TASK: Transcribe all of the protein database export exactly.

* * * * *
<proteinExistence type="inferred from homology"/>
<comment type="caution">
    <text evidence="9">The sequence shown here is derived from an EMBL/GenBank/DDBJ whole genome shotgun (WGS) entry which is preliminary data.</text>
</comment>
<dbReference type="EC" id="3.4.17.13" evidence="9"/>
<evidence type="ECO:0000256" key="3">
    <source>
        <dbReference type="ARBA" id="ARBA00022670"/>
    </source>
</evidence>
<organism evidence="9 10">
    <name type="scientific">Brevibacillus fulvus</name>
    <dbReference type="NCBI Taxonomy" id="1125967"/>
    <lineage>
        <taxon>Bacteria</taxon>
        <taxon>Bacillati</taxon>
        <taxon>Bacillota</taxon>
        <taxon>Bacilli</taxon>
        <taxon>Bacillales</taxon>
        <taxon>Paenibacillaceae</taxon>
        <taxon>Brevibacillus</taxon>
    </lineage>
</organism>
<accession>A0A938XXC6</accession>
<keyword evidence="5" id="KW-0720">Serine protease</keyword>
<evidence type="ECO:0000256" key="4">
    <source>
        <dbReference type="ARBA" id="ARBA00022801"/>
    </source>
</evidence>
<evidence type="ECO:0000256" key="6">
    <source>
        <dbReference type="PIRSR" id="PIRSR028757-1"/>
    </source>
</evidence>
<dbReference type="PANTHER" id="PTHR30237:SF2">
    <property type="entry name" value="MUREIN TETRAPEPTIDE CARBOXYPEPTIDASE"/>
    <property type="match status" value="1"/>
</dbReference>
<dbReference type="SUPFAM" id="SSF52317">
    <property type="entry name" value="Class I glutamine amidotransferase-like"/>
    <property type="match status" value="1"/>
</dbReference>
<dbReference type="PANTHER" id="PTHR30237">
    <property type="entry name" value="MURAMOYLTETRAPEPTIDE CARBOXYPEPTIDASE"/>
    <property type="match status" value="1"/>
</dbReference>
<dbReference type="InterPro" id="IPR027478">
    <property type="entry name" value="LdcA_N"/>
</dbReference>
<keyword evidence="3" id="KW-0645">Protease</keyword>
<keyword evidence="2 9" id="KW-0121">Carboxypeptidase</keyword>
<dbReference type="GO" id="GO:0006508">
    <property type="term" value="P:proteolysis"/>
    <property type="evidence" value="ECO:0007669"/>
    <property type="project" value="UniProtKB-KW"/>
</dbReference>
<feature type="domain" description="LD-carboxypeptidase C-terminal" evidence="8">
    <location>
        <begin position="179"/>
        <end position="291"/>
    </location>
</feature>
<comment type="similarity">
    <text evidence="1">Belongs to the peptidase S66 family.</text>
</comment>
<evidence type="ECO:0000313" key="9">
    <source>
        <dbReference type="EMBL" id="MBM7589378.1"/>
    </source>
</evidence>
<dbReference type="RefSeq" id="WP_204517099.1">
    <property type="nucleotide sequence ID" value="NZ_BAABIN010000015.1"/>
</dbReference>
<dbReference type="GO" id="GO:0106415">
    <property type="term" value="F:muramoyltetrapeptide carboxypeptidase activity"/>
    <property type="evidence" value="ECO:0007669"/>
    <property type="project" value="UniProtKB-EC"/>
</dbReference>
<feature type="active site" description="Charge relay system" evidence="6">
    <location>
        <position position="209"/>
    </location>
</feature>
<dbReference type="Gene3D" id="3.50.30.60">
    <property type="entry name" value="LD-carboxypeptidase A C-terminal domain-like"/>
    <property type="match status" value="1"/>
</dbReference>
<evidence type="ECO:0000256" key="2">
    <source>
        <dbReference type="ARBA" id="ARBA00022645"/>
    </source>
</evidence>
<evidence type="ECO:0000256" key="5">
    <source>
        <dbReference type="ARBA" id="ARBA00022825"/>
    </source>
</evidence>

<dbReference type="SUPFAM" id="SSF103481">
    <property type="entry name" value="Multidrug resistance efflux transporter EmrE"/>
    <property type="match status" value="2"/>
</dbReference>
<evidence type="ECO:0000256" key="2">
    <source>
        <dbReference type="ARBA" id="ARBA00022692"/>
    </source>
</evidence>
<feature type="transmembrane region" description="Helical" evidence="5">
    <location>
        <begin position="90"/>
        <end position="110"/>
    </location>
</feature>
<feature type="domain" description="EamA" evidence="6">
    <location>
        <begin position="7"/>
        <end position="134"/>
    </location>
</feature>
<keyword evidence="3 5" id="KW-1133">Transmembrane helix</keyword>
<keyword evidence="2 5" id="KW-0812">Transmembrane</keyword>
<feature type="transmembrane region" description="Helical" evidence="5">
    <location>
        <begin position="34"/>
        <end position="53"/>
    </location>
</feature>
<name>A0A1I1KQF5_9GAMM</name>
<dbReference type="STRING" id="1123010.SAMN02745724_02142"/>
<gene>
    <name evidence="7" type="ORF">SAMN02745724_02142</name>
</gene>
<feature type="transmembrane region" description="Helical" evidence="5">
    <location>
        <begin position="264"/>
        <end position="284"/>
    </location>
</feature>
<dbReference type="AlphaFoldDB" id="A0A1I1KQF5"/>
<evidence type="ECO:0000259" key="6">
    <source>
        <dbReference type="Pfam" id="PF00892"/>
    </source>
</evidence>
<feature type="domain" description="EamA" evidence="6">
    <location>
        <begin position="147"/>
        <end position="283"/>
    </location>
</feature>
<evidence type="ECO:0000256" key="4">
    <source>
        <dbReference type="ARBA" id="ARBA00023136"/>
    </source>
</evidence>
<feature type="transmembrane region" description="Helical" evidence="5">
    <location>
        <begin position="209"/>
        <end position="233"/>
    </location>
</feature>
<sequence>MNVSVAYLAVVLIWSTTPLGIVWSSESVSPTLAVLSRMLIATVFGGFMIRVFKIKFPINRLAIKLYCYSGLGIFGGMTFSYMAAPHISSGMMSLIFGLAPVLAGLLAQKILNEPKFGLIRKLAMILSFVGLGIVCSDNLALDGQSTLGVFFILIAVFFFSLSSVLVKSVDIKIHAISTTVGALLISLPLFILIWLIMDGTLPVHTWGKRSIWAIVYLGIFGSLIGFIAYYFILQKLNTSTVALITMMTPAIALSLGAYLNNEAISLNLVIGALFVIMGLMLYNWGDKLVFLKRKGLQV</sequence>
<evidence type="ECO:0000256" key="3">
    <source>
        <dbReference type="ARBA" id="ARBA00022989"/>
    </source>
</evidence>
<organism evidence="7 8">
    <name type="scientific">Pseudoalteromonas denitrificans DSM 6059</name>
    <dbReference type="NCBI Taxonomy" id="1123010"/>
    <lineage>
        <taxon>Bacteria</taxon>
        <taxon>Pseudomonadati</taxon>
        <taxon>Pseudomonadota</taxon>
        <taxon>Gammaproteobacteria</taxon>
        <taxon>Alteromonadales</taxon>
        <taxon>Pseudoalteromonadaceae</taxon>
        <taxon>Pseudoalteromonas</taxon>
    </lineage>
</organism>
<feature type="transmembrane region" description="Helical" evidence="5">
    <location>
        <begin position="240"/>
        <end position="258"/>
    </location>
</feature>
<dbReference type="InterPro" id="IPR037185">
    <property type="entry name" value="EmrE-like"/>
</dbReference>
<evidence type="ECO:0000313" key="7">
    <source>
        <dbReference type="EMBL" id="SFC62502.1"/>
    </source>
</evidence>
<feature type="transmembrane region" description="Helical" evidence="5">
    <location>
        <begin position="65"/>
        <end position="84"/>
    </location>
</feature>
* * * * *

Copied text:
<proteinExistence type="inferred from homology"/>
<comment type="caution">
    <text evidence="9">The sequence shown here is derived from an EMBL/GenBank/DDBJ whole genome shotgun (WGS) entry which is preliminary data.</text>
</comment>
<dbReference type="EC" id="3.4.17.13" evidence="9"/>
<evidence type="ECO:0000256" key="3">
    <source>
        <dbReference type="ARBA" id="ARBA00022670"/>
    </source>
</evidence>
<organism evidence="9 10">
    <name type="scientific">Brevibacillus fulvus</name>
    <dbReference type="NCBI Taxonomy" id="1125967"/>
    <lineage>
        <taxon>Bacteria</taxon>
        <taxon>Bacillati</taxon>
        <taxon>Bacillota</taxon>
        <taxon>Bacilli</taxon>
        <taxon>Bacillales</taxon>
        <taxon>Paenibacillaceae</taxon>
        <taxon>Brevibacillus</taxon>
    </lineage>
</organism>
<accession>A0A938XXC6</accession>
<keyword evidence="5" id="KW-0720">Serine protease</keyword>
<evidence type="ECO:0000256" key="4">
    <source>
        <dbReference type="ARBA" id="ARBA00022801"/>
    </source>
</evidence>
<evidence type="ECO:0000256" key="6">
    <source>
        <dbReference type="PIRSR" id="PIRSR028757-1"/>
    </source>
</evidence>
<dbReference type="PANTHER" id="PTHR30237:SF2">
    <property type="entry name" value="MUREIN TETRAPEPTIDE CARBOXYPEPTIDASE"/>
    <property type="match status" value="1"/>
</dbReference>
<dbReference type="SUPFAM" id="SSF52317">
    <property type="entry name" value="Class I glutamine amidotransferase-like"/>
    <property type="match status" value="1"/>
</dbReference>
<dbReference type="PANTHER" id="PTHR30237">
    <property type="entry name" value="MURAMOYLTETRAPEPTIDE CARBOXYPEPTIDASE"/>
    <property type="match status" value="1"/>
</dbReference>
<dbReference type="InterPro" id="IPR027478">
    <property type="entry name" value="LdcA_N"/>
</dbReference>
<keyword evidence="3" id="KW-0645">Protease</keyword>
<keyword evidence="2 9" id="KW-0121">Carboxypeptidase</keyword>
<dbReference type="GO" id="GO:0006508">
    <property type="term" value="P:proteolysis"/>
    <property type="evidence" value="ECO:0007669"/>
    <property type="project" value="UniProtKB-KW"/>
</dbReference>
<feature type="domain" description="LD-carboxypeptidase C-terminal" evidence="8">
    <location>
        <begin position="179"/>
        <end position="291"/>
    </location>
</feature>
<comment type="similarity">
    <text evidence="1">Belongs to the peptidase S66 family.</text>
</comment>
<evidence type="ECO:0000313" key="9">
    <source>
        <dbReference type="EMBL" id="MBM7589378.1"/>
    </source>
</evidence>
<dbReference type="RefSeq" id="WP_204517099.1">
    <property type="nucleotide sequence ID" value="NZ_BAABIN010000015.1"/>
</dbReference>
<dbReference type="GO" id="GO:0106415">
    <property type="term" value="F:muramoyltetrapeptide carboxypeptidase activity"/>
    <property type="evidence" value="ECO:0007669"/>
    <property type="project" value="UniProtKB-EC"/>
</dbReference>
<feature type="active site" description="Charge relay system" evidence="6">
    <location>
        <position position="209"/>
    </location>
</feature>
<dbReference type="Gene3D" id="3.50.30.60">
    <property type="entry name" value="LD-carboxypeptidase A C-terminal domain-like"/>
    <property type="match status" value="1"/>
</dbReference>
<evidence type="ECO:0000256" key="2">
    <source>
        <dbReference type="ARBA" id="ARBA00022645"/>
    </source>
</evidence>
<evidence type="ECO:0000256" key="5">
    <source>
        <dbReference type="ARBA" id="ARBA00022825"/>
    </source>
</evidence>

<dbReference type="SUPFAM" id="SSF103481">
    <property type="entry name" value="Multidrug resistance efflux transporter EmrE"/>
    <property type="match status" value="2"/>
</dbReference>
<evidence type="ECO:0000256" key="2">
    <source>
        <dbReference type="ARBA" id="ARBA00022692"/>
    </source>
</evidence>
<feature type="transmembrane region" description="Helical" evidence="5">
    <location>
        <begin position="90"/>
        <end position="110"/>
    </location>
</feature>
<feature type="domain" description="EamA" evidence="6">
    <location>
        <begin position="7"/>
        <end position="134"/>
    </location>
</feature>
<keyword evidence="3 5" id="KW-1133">Transmembrane helix</keyword>
<keyword evidence="2 5" id="KW-0812">Transmembrane</keyword>
<feature type="transmembrane region" description="Helical" evidence="5">
    <location>
        <begin position="34"/>
        <end position="53"/>
    </location>
</feature>
<name>A0A1I1KQF5_9GAMM</name>
<dbReference type="STRING" id="1123010.SAMN02745724_02142"/>
<gene>
    <name evidence="7" type="ORF">SAMN02745724_02142</name>
</gene>
<feature type="transmembrane region" description="Helical" evidence="5">
    <location>
        <begin position="264"/>
        <end position="284"/>
    </location>
</feature>
<dbReference type="AlphaFoldDB" id="A0A1I1KQF5"/>
<evidence type="ECO:0000259" key="6">
    <source>
        <dbReference type="Pfam" id="PF00892"/>
    </source>
</evidence>
<feature type="domain" description="EamA" evidence="6">
    <location>
        <begin position="147"/>
        <end position="283"/>
    </location>
</feature>
<evidence type="ECO:0000256" key="4">
    <source>
        <dbReference type="ARBA" id="ARBA00023136"/>
    </source>
</evidence>
<feature type="transmembrane region" description="Helical" evidence="5">
    <location>
        <begin position="209"/>
        <end position="233"/>
    </location>
</feature>
<sequence>MNVSVAYLAVVLIWSTTPLGIVWSSESVSPTLAVLSRMLIATVFGGFMIRVFKIKFPINRLAIKLYCYSGLGIFGGMTFSYMAAPHISSGMMSLIFGLAPVLAGLLAQKILNEPKFGLIRKLAMILSFVGLGIVCSDNLALDGQSTLGVFFILIAVFFFSLSSVLVKSVDIKIHAISTTVGALLISLPLFILIWLIMDGTLPVHTWGKRSIWAIVYLGIFGSLIGFIAYYFILQKLNTSTVALITMMTPAIALSLGAYLNNEAISLNLVIGALFVIMGLMLYNWGDKLVFLKRKGLQV</sequence>
<evidence type="ECO:0000256" key="3">
    <source>
        <dbReference type="ARBA" id="ARBA00022989"/>
    </source>
</evidence>
<organism evidence="7 8">
    <name type="scientific">Pseudoalteromonas denitrificans DSM 6059</name>
    <dbReference type="NCBI Taxonomy" id="1123010"/>
    <lineage>
        <taxon>Bacteria</taxon>
        <taxon>Pseudomonadati</taxon>
        <taxon>Pseudomonadota</taxon>
        <taxon>Gammaproteobacteria</taxon>
        <taxon>Alteromonadales</taxon>
        <taxon>Pseudoalteromonadaceae</taxon>
        <taxon>Pseudoalteromonas</taxon>
    </lineage>
</organism>
<feature type="transmembrane region" description="Helical" evidence="5">
    <location>
        <begin position="240"/>
        <end position="258"/>
    </location>
</feature>
<dbReference type="InterPro" id="IPR037185">
    <property type="entry name" value="EmrE-like"/>
</dbReference>
<evidence type="ECO:0000313" key="7">
    <source>
        <dbReference type="EMBL" id="SFC62502.1"/>
    </source>
</evidence>
<feature type="transmembrane region" description="Helical" evidence="5">
    <location>
        <begin position="65"/>
        <end position="84"/>
    </location>
</feature>